Rankin Addresses Congressional LGBT Equality Caucus
by David Price (September 2010)
University Park, Pa. -- The U.S. Congressional LGBT Equality Caucus held a hearing Thursday, September 23, 2010, to hear details of a new campus climate report co-authored by Sue Rankin, associate professor of college student affairs in Penn State's College of Education. The report, "The 2010 State of Higher Education for LGBT People," is the most comprehensive national report to date chronicling the experiences of lesbian, gay, bisexual, and transgender (LGBT) individuals at colleges and universities in the United States.
Rankin detailed the report to the Caucus with her co-authors—Warren J. Blumenfeld of Iowa State University and Genevieve N. Weber of Hofstra University, as well as Penn State student Yvette Lerma and Iowa State student Jacob Wilson.
The report, just released by Campus Pride's Q Research Institute of Higher Education reveals a "chilly" campus climate toward LGBT students, faculty, and staff, including high rates of harassment and a lack of safety and inclusiveness in policies, programs, and practices.
"After 20 years of teaching and writing on LGBT equality, I very concerned that in 2010 college students, faculty, and staff still experience a climate that interferes with their ability to work, live, and learn on campus," Rankin says. "I have seen amazing strides since I first arrived on Penn State’s campus, but this report indicates that we still have some work to do. This comprehensive report provides substantive research and the necessary recommendations to assist administrators, educators, advocates, activists, student leaders, and elected officials in making university and college campuses safer and more accepting for all of their community members."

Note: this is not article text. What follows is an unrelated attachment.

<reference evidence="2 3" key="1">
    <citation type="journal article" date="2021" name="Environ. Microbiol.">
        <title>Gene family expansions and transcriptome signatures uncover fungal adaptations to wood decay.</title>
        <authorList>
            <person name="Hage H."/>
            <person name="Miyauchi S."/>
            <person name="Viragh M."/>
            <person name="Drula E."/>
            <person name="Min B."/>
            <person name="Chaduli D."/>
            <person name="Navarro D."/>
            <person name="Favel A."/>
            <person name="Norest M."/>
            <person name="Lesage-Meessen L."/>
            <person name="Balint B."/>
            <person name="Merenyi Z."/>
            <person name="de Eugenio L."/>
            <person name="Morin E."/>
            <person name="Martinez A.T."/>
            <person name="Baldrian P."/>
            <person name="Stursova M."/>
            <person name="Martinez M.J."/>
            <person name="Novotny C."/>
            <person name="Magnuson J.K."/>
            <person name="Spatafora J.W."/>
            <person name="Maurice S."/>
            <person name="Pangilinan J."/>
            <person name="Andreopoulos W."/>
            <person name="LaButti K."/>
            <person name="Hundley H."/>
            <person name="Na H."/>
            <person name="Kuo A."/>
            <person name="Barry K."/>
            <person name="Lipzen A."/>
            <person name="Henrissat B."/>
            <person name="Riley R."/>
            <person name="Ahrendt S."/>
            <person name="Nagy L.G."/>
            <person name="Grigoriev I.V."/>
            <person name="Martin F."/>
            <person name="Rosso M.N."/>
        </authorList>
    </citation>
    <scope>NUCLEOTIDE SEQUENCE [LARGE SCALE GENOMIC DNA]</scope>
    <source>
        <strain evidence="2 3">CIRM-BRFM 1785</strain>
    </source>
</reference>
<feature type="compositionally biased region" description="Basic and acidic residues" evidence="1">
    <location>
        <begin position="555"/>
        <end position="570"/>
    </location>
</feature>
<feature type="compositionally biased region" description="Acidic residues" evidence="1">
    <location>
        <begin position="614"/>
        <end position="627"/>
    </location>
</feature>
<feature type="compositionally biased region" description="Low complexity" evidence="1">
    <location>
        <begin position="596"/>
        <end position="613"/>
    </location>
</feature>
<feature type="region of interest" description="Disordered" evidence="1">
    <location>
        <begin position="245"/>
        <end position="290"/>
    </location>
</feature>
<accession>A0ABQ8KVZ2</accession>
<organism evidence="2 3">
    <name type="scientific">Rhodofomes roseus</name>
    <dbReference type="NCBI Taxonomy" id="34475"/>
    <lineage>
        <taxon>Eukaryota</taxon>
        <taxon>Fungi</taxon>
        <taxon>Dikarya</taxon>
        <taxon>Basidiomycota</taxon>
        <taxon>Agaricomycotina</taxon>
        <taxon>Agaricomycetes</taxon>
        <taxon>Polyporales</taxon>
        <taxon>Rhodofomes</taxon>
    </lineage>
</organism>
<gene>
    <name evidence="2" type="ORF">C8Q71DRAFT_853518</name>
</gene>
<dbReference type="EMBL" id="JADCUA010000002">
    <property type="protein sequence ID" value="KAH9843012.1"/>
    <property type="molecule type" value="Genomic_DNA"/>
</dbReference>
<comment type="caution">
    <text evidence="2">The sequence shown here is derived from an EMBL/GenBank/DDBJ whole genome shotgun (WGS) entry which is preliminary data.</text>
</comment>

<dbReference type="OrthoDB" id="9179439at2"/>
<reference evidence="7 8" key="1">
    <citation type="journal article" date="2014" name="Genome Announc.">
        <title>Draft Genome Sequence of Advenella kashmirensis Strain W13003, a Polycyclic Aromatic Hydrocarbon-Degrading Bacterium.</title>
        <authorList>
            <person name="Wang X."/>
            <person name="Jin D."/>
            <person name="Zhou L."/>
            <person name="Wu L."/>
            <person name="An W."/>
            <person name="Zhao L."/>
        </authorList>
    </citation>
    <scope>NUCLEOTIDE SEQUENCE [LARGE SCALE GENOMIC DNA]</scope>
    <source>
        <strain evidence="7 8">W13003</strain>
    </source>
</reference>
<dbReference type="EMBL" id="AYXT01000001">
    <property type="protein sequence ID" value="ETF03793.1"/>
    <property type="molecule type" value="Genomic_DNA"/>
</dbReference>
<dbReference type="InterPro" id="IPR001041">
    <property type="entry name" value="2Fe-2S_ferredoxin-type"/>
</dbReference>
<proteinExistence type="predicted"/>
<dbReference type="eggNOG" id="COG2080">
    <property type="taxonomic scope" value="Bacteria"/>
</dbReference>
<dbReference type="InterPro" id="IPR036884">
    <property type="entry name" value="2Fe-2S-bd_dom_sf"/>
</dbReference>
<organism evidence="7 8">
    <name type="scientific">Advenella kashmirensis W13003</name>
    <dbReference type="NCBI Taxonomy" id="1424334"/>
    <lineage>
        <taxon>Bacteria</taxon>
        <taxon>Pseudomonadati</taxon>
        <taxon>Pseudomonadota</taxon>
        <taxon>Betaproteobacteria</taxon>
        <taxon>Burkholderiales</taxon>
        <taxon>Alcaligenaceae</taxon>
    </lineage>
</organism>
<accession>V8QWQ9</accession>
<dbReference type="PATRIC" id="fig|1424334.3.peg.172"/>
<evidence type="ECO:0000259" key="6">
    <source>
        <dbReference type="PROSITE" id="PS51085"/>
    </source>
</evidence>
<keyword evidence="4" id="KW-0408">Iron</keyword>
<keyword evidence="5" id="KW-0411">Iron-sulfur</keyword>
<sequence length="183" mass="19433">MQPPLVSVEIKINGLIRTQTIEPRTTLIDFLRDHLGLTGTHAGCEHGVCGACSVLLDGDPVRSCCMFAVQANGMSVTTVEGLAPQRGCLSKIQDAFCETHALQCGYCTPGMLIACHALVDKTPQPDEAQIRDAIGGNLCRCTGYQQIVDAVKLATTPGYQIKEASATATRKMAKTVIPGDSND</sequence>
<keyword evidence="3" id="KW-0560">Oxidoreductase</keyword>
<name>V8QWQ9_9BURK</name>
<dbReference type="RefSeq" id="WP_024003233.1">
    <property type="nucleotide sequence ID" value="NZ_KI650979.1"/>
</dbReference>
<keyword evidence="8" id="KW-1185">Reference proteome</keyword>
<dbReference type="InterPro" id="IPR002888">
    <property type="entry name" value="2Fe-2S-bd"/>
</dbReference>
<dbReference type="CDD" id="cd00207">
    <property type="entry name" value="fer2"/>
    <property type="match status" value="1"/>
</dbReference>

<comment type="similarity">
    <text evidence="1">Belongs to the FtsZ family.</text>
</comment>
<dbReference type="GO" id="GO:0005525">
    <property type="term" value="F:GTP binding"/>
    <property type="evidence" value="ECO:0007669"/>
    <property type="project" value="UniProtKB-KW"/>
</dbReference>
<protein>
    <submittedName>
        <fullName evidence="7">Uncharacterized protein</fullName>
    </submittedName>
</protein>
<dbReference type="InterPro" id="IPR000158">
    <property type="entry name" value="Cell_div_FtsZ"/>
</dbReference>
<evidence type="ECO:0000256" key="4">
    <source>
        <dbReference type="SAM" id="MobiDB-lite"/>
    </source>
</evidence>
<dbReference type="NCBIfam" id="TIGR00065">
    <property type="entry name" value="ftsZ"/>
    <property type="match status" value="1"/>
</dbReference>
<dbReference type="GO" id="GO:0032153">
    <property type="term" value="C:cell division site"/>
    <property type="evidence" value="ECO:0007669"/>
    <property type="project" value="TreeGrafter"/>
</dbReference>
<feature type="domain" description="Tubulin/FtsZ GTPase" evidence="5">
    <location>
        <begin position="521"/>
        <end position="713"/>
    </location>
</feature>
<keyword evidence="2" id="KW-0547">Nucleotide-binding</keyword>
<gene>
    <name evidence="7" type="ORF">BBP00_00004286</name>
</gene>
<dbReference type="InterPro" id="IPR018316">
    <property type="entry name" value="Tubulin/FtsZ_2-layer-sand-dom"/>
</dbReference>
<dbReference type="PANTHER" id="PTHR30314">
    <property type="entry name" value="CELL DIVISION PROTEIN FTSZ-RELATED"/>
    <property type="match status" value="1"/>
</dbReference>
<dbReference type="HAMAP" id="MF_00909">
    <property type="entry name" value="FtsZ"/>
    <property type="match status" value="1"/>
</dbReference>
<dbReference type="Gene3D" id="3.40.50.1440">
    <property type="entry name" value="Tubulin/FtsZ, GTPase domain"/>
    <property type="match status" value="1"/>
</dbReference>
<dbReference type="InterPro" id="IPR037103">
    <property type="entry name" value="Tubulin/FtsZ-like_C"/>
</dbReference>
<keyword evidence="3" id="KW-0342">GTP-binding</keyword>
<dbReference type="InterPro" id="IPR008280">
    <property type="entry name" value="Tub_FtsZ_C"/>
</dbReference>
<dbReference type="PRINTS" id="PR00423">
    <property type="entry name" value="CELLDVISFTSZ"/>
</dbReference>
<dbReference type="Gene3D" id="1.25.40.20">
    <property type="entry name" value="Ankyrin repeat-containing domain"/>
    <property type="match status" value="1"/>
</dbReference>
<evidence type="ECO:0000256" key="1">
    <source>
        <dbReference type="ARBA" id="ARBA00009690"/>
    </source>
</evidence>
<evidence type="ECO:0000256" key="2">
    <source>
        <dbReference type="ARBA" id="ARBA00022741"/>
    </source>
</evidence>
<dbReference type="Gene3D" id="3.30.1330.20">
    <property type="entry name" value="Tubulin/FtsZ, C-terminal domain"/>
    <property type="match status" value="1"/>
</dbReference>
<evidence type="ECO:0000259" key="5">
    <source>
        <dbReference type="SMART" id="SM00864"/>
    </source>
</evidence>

Among the study's findings, the report notes that settings of college campuses have improved for LGBT individuals over the years; however, LGBT faculty, staff, and students are 23% more likely to experience harassment than are their heterosexual counterparts, and nearly two-thirds of LGBT respondents reported being the target of derogatory remarks. Because of the challenging climate, one-third of LGBQ and transgender students, faculty, and staff have seriously considered leaving their institution due to the challenging climate.
"The importance of that is the negative influence that it has on student development and learning and on faculty and staff development and retention," says Rankin.
This new report on LGBT climate in higher education supports prior research on LGBT youth, which indicates that LGBT in kindergarten through high school encounter a significantly higher rate of harassment, discrimination and bullying than do their heterosexual peers.
After presenting to the Congressional LGBT Equality Caucus, Rankin then delivered a similar briefing to representatives of the U.S. Department of Education.